Madison County inmate takes a joy ride from jail, arrested for DUI

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MADISON COUNTY, Ala. (WHNT) - After more than four years on probation, a violation landed Robert Allen Russo in the Madison County Detention Facility in June.

During his 90-day sentence, Russo was allowed to work as a class four inmate, the jail's lowest security classification.

"He was working unsupervised in our fleet shop, in case we need somebody at night to give a spare car to a deputy or fix a broken vehicle or replace a tire," said Chief Deputy Steve Morrison of the Madison County Sheriff's Office.

More than 100 inmates within the county are involved in the trustee program working various jobs for the facility and, in turn, saving the county money.

"These guys get nothing but a little bit of extra food.  They get change.  They get tips from washing cars, so they're able to buy their cigarettes and their candy bars and soft drinks," said Morrison.

With roughly a week left to serve, Russo decided to celebrate his soon-to-be freedom a little early.

Over the weekend, Morrison says Russo borrowed one of the facility's unmarked SUVs and took a joy ride to the liquor store.

"He took it upon himself to take a spare set of keys and take one of our vehicles out for a stroll and bought some liquor and got intoxicated and Huntsville Police pulled him over."

Russo was arrested for DUI, escape, eluding police and about fifteen other charges.

"He was about a week or so off from going home," said Morrison. "Now he's probably looking at some hard time."



    • Jason

      Are you attempting to excuse his behavior with an ADHD diagnosis? You do understand that the majority ADHD affected individuals are NOT criminals, don’t you?
      I knew Robert years ago. He made poor decisions then, and he apparently still does. It has nothing to do with ADHD.

  • county

    The inmates are still working at the Fleet shop and Deputies that put them there have to rely on them to repair their cars!! Would you want them repairing your car if you put them in jail?! Maybe Sheriff Dorning needs to look into hiring a REAL ASE certified mechanic to keep our Deputies on the road!!!!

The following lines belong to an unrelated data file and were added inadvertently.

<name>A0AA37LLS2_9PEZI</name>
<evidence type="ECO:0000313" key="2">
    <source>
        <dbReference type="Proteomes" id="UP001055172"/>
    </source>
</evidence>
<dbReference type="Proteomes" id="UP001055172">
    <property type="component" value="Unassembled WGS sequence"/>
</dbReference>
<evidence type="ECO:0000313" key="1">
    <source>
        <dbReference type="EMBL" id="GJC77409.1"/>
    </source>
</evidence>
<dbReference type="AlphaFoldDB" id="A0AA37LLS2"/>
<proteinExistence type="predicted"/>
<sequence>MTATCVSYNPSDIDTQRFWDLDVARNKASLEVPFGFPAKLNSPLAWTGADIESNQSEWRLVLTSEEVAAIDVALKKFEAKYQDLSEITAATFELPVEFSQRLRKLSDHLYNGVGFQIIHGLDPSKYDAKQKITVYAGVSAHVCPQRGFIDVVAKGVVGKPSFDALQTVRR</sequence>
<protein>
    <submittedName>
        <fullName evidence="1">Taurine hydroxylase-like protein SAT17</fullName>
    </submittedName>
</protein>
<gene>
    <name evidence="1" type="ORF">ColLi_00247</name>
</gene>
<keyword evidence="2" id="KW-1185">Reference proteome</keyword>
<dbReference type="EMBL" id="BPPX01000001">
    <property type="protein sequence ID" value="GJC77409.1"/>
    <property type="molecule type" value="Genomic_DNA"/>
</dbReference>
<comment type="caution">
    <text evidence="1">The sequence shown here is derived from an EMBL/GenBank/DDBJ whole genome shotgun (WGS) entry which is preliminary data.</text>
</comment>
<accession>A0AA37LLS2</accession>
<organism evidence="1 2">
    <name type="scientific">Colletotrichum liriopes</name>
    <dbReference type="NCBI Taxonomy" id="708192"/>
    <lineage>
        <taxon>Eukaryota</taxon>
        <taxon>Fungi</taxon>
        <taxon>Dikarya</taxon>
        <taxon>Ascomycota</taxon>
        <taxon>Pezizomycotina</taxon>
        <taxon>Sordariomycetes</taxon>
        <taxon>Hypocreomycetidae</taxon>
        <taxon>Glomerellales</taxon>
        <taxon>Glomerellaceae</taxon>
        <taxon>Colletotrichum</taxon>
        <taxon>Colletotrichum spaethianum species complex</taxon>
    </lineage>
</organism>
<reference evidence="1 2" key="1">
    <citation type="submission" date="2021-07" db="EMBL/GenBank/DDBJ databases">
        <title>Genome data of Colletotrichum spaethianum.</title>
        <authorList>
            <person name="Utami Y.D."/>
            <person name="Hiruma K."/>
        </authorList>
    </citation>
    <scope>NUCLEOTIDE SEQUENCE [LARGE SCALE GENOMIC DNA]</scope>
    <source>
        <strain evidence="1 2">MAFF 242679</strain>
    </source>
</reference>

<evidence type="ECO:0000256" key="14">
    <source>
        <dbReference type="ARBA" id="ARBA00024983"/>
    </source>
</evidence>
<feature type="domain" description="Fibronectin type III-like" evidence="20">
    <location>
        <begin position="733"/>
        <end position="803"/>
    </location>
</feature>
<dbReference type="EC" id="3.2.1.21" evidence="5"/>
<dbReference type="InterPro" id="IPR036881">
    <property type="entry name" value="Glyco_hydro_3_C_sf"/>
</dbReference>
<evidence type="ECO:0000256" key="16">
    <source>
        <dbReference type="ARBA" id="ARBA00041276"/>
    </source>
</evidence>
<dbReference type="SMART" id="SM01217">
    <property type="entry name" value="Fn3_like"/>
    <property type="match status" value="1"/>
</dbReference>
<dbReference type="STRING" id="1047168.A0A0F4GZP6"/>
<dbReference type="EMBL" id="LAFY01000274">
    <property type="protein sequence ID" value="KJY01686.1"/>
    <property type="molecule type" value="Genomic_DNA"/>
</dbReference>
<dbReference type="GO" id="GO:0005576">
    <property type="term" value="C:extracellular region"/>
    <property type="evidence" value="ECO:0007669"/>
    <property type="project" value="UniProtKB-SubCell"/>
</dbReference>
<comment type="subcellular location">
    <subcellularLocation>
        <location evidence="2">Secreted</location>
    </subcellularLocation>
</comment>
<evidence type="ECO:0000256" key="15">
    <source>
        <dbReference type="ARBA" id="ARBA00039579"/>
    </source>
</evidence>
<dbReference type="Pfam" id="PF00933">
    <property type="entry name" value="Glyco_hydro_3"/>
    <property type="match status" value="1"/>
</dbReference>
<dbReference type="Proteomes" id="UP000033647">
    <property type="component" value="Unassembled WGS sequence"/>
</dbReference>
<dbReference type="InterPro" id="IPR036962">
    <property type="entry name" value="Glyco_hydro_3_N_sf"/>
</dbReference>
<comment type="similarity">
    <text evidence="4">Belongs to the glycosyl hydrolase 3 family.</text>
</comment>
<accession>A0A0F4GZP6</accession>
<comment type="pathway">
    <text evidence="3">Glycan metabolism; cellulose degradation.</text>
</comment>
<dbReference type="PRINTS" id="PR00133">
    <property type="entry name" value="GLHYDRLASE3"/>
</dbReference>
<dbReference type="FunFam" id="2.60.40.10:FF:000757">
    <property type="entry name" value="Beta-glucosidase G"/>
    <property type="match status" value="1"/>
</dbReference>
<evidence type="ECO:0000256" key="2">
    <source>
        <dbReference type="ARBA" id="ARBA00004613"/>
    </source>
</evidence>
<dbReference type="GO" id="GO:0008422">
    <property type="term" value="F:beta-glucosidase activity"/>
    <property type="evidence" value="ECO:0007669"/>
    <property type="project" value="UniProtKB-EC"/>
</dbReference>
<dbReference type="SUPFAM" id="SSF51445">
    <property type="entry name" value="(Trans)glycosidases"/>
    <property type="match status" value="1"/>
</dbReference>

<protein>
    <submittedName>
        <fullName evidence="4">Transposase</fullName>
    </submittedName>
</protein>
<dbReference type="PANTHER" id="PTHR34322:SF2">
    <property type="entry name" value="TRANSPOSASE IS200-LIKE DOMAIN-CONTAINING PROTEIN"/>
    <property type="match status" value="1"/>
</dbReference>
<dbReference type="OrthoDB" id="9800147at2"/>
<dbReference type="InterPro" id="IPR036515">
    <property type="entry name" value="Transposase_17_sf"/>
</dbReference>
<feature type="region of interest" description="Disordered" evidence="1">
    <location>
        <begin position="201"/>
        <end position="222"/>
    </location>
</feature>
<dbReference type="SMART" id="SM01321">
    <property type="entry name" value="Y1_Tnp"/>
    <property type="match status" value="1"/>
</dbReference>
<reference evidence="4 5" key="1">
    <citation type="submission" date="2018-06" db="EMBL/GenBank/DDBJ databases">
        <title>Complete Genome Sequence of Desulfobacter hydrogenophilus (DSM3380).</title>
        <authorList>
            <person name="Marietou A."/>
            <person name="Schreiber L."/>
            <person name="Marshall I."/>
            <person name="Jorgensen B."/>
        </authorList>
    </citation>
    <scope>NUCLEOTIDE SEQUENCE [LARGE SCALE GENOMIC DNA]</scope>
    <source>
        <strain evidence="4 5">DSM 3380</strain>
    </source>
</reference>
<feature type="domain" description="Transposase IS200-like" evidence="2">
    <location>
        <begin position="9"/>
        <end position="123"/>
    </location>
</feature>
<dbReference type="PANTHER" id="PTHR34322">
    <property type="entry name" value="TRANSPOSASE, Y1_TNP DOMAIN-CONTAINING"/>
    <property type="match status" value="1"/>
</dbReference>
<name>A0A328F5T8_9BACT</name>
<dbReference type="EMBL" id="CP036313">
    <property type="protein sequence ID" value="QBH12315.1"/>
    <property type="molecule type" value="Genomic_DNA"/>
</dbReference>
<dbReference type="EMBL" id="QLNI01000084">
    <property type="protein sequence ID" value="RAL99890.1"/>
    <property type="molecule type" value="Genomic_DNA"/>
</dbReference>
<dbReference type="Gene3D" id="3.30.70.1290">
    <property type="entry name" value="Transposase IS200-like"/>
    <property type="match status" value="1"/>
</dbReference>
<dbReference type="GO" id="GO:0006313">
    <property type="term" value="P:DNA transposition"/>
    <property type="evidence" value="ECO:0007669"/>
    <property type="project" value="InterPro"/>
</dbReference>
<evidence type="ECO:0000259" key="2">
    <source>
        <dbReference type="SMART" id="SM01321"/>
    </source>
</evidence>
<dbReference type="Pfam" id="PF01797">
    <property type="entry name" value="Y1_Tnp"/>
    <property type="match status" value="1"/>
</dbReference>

• grimbo

    As a former Corrections Officer, I have witnessed a very small amount of inmates intentionally mess up because they know that they can’t make it on the street. Sad – but true.

  • not suprised in the least

    He did it because he didn’t think he would get caught, plain and simple. Just like the article states, He was totally unsupervised all night in the Fleet Shop every night, along with a fellow Inmate who is housed there. Amazingly, they have the only keys to the Shop at night so Officers can’t check in on them unless they call ahead so the Inmate can come outside and unlock the gate. There aren’t even any cameras to monitor their activity. Class 4 Inmates are called “The Sheriffs Boys” for a reason. They have it made over there with a big screen hdtv, couches, a kitchen, fridge, stocked pantry and the Sheriff barbecues for them on a regular basis. Keep in mind, this is how Blake Dorning treats CONVICTED CRIMINALS.

  • styles

    He did it because he was having the time of his life in jail. Look, most people don’t know this but most inmates serving ‘longer’ sentences’ learn how to structure and survive in jail. They are not able to do this in the ‘free’ world. When its about time to go, they get nervous and anxious about life on the outside. They just go about doing dumb stuff in jail just to get extended stay. I’ve seen this before. The jail needs to start up a program for inmates to relax their anxieties about life on the outside.

  • Friend

    Yes, Jason, I’ve known Robert (and his twin) for a much longer time than you. I’ve seen him (at a much, much younger age) on ADHD meds that allowed him to slow down enough. Yes, he’s an adult, now, and he’s responsible for his actions. Like you, I’ve known other ADHD kids who (with a stable home) managed to keep going. He also has a lot more problems now than he did as a kid. They are compounding. I showed the article to someone with no familiarity to him and the first words out of their mouth was the same as the Styles comment. Robert had nowhere to go. Those words have come out of his mouth to people who’ve known him. Would I have put him in charge of cars? Absolutely not. Take that up with the sheriff. Robert needs a lot of structure and serious help. There are people who love him but do not have the expertise to help him.
    Where do people in his shoes go in Huntsville when they need help? Is there a mental health court in Huntsville? If not, there should be.

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